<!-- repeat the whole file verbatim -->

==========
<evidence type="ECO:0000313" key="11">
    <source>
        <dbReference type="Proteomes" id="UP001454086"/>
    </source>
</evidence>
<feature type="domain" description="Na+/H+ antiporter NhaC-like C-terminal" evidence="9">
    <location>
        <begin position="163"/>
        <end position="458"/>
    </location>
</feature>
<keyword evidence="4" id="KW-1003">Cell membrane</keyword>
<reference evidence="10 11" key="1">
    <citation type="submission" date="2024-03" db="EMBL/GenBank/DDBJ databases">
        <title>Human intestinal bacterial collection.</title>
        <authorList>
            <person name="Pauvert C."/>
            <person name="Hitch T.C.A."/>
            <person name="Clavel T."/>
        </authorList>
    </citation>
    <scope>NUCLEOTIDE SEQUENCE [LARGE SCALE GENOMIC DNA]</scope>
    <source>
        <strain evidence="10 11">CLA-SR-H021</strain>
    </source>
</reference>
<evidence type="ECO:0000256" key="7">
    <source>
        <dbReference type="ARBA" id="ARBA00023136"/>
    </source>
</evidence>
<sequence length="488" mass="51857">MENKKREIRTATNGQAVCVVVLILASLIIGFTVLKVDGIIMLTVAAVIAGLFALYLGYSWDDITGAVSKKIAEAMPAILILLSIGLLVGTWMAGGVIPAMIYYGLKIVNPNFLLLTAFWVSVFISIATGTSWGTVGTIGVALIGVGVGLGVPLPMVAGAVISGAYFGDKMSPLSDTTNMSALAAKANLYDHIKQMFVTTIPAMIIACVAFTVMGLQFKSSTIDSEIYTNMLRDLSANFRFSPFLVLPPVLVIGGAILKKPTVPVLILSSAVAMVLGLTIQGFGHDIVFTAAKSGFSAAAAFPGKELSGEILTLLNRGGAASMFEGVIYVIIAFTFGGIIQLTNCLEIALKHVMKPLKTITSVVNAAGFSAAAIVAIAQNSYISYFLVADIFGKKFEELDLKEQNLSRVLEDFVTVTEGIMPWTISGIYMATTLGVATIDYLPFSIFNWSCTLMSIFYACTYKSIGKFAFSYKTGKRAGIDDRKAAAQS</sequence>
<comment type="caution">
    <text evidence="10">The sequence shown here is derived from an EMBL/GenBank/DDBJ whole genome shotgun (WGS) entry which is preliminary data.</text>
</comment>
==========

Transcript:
<evidence type="ECO:0000313" key="11">
    <source>
        <dbReference type="Proteomes" id="UP001454086"/>
    </source>
</evidence>
<feature type="domain" description="Na+/H+ antiporter NhaC-like C-terminal" evidence="9">
    <location>
        <begin position="163"/>
        <end position="458"/>
    </location>
</feature>
<keyword evidence="4" id="KW-1003">Cell membrane</keyword>
<reference evidence="10 11" key="1">
    <citation type="submission" date="2024-03" db="EMBL/GenBank/DDBJ databases">
        <title>Human intestinal bacterial collection.</title>
        <authorList>
            <person name="Pauvert C."/>
            <person name="Hitch T.C.A."/>
            <person name="Clavel T."/>
        </authorList>
    </citation>
    <scope>NUCLEOTIDE SEQUENCE [LARGE SCALE GENOMIC DNA]</scope>
    <source>
        <strain evidence="10 11">CLA-SR-H021</strain>
    </source>
</reference>
<evidence type="ECO:0000256" key="7">
    <source>
        <dbReference type="ARBA" id="ARBA00023136"/>
    </source>
</evidence>
<sequence length="488" mass="51857">MENKKREIRTATNGQAVCVVVLILASLIIGFTVLKVDGIIMLTVAAVIAGLFALYLGYSWDDITGAVSKKIAEAMPAILILLSIGLLVGTWMAGGVIPAMIYYGLKIVNPNFLLLTAFWVSVFISIATGTSWGTVGTIGVALIGVGVGLGVPLPMVAGAVISGAYFGDKMSPLSDTTNMSALAAKANLYDHIKQMFVTTIPAMIIACVAFTVMGLQFKSSTIDSEIYTNMLRDLSANFRFSPFLVLPPVLVIGGAILKKPTVPVLILSSAVAMVLGLTIQGFGHDIVFTAAKSGFSAAAAFPGKELSGEILTLLNRGGAASMFEGVIYVIIAFTFGGIIQLTNCLEIALKHVMKPLKTITSVVNAAGFSAAAIVAIAQNSYISYFLVADIFGKKFEELDLKEQNLSRVLEDFVTVTEGIMPWTISGIYMATTLGVATIDYLPFSIFNWSCTLMSIFYACTYKSIGKFAFSYKTGKRAGIDDRKAAAQS</sequence>
<comment type="caution">
    <text evidence="10">The sequence shown here is derived from an EMBL/GenBank/DDBJ whole genome shotgun (WGS) entry which is preliminary data.</text>
</comment>